Wood is one of the thousands of graduates across the nation who face a turbulent job market amid the novel coronavirus pandemic. More than 47 million Americans have filed jobless benefit claims since the middle of March, according to the Labor Department.  

Eli Kellum, 7, climbs on the back of babysitter Missy Wood in the Kellum family's backyard in Murfreesboro on June 18, 2020, as the two play on the trampoline. Wood has been looking for work since April but has not been able to find any child-focused social work positions since graduating from MTSU in May. After the pandemic hit, job postings for her planned career seemed to disappear.
Eli Kellum, 7, climbs on the back of babysitter Missy Wood in the Kellum family’s backyard in Murfreesboro on June 18, 2020, as the
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Briton to take top weather satellite agency job

A Briton will run Eumetsat, the intergovernmental organisation that operates the spacecraft used by Europe’s weather forecasters.

Phil Evans, currently with the Institute of Physics, takes over the role of director general from Alain Ratier, who’s held the post since 2011.

Mr Evans has spent most of his career in the UK Met Office where he was until recently chief operations officer.

He told the BBC he was excited to be taking up the new role.

“Although sad to be leaving the Institute of Physics and the important work it is doing, I am thrilled to be joining Eumetsat, an organisation that supports society in addressing the key challenges of severe weather and climate change.”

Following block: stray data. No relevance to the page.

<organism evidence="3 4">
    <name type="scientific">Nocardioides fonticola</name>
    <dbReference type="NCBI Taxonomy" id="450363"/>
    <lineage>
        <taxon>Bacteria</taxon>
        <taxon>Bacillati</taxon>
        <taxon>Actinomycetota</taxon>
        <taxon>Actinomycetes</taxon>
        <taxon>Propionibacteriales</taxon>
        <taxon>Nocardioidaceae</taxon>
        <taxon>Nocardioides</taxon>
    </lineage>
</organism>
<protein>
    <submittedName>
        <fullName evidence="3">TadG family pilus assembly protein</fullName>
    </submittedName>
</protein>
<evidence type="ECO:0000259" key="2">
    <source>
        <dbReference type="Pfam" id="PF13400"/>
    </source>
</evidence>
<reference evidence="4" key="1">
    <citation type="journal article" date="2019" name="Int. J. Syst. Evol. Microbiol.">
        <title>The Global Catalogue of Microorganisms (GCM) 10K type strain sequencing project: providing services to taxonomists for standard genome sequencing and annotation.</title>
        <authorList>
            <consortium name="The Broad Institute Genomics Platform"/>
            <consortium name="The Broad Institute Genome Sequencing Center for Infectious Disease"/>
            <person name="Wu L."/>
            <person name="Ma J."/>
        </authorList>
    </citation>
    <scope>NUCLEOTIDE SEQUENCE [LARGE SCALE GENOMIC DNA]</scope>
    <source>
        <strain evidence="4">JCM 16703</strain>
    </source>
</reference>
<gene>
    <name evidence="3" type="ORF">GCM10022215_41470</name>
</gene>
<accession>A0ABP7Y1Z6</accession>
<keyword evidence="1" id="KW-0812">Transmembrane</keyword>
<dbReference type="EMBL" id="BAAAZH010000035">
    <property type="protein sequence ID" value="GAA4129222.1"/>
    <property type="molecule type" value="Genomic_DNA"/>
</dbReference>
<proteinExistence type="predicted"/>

Eumetsat is in the knowledge chain of every forecast we watch on TV and read in a newspaper or online.

From its HQ in Darmstadt, Germany, the intergovernmental organisation runs a fleet of spacecraft that

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LinkedIn, Microsoft launch free Learning Path job training courses to fight coronavirus unemployment

Microsoft and LinkedIn want to put a dent in the nation – and the world’s – unemployment numbers.

The software giant and the professional networking site, which Microsoft acquired in 2016 for $26.2 billion, identified in-demand jobs and are offering free, online training to help job seekers improve their skills and land positions.

LinkedIn data showed 10 specific jobs with the most current openings and a four-year trend of being in demand, pay “a livable wage,” and have skills that can be learned online and remotely. LinkedIn’s CEO Ryan Roslansky posted the details on the site’s blog about the initiative.

LinkedIn’s top 10 in-demand jobs

1. Software developer 

2. Sales representative 

3. Project manager 

4. IT Administrator 

5. Customer service specialist 

6. Digital marketer ​ 

7. IT support/Help desk 

8. Graphic designer 

9. Financial analyst  

10. Data analyst 

LinkedIn and Microsoft created Learning Path training modules for those 10 positions.

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What’s it like to start a new job when working remotely?

Meeting your new team and being shown round the office is one of the biggest parts of starting a new job. But how does it feel when everyone is working from home?

Halfway through my video call with Nicole Rouwenhorst for this article, something embarrassing happens.

“Um, I’m afraid that’s the doorbell,” I say apologetically. “Can you stay on the video call for two minutes? Someone has arrived to collect my daughter’s scooter.”

Nicole laughs, because it’s exactly the point she was trying to make before we were so rudely interrupted.

The 23-year-old joined a marketing firm in Manchester called Social just as lockdown started. She had to get to know her 40 new colleagues purely online.

She had anxiety about building personal relationships this way. But it’s actually been fine, she says, precisely because of little incidents like my scooter visit.

“In some ways video calls are even better